Still, though, I was a little surprised to find a Preventorium Road in Howell. That was a new one on me. Obviously someone was looking to prevent something, but what? All I found was the Howell Township Municipal Complex, with town hall appearing to be the oldest of several buildings there.
|The Howell Township Municipal Building. |
Was it the main building of the Preventorium?
That's about all I've found about the hospital, but it got me curious about Brisbane. If you're familiar with the history of journalism, you might recognize the name: he worked for two of the the giants of 19th century newspaper publishing, Joseph Pulitzer and William Randolph Hearst. He became one of the best known editors of the early 20th century and among the foremost practitioners of yellow journalism. Especially adept at publishing scandalous stories to boost circulation, he purchased and revived many failing newspapers, ultimately selling them to Hearst. He also offered media counsel to several of the business luminaries of his time, including Thomas Edison and John D. Rockefeller.
Besides his newspaper prowess, Brisbane became an accomplished real estate speculator, but his interest in New Jersey property may have had more to do with family history than land values. His father Albert was a utopian socialist involved in the Fourier movement of the mid 1800s, which was behind the creation of a phalanx community in nearby Colts Neck. About 60 years later, the younger Brisbane bought a large expanse of land in Monmouth County, including the old Howell Ironworks property, which had ceased operation in 1848. Building a luxurious house for his family, Brisbane also erected stables, an inn and a Boy Scout camp. He also provided land to the Federal government for use in New Deal programs during the Great Depression.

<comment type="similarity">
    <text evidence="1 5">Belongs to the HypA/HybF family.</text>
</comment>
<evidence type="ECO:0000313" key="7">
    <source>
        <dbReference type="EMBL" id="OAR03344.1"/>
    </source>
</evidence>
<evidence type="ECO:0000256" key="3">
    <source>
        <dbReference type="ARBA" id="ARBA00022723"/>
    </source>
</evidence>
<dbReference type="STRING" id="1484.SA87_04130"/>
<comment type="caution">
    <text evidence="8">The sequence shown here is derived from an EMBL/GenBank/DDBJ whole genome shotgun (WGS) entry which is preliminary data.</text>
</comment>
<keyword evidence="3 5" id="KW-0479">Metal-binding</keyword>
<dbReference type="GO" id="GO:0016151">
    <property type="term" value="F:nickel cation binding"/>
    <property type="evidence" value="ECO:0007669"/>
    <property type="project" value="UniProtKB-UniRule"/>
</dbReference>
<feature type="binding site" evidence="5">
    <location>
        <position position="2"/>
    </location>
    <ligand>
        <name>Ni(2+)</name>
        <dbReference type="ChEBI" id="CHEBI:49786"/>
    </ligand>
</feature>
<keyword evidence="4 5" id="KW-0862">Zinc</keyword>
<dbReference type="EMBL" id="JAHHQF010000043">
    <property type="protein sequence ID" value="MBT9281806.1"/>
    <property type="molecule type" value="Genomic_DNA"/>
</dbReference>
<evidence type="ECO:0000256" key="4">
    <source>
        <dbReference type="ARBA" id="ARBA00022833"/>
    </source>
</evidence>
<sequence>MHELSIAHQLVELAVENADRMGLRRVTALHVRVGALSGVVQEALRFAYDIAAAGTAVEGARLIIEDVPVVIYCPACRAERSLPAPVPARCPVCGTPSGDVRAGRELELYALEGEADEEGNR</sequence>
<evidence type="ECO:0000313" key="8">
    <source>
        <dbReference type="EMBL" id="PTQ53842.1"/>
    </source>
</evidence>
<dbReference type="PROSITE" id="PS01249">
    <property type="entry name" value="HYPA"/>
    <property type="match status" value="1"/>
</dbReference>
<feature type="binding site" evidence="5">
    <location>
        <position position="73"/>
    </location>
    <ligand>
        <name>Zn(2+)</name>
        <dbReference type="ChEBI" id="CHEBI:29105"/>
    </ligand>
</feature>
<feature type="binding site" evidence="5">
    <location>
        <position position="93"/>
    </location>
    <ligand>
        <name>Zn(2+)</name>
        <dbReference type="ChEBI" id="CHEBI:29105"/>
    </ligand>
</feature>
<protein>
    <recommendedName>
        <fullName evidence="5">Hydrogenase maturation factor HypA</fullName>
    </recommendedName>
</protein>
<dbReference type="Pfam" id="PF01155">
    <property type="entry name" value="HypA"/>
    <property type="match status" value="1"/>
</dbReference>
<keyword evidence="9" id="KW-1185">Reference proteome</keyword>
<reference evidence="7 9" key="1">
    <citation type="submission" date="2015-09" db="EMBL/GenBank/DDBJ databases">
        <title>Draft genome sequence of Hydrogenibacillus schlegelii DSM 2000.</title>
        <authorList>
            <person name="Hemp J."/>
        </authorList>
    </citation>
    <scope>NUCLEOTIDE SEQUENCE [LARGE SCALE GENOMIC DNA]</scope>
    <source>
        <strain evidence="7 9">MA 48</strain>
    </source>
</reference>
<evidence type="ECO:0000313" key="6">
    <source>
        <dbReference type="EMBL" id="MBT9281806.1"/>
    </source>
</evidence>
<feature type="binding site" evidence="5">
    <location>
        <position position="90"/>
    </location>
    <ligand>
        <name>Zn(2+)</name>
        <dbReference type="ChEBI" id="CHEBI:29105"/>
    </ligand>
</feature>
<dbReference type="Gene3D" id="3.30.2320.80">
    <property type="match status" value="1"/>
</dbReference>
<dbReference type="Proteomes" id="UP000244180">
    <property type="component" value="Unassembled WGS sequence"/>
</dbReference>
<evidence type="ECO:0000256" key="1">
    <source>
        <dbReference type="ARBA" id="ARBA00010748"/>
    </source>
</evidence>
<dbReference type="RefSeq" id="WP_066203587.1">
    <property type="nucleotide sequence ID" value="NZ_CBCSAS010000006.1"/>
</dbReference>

Toward the end of his life, Brisbane became interested in the history of the ironworks and started restoring it with an eye toward donating the property to the State of New Jersey. Today's Allaire Village represents the fruits of his efforts, offering a look into the operation of the state's iron mining industry and the lives of the people who worked within it. Brisbane's will also stipulated that the land be used only for historic and forest preservation purposes, making it a convenient destination for camping, hiking and wildlife observation. The family mansion was also deeded to the state and until recently was the Arthur Brisbane Child Treatment Center.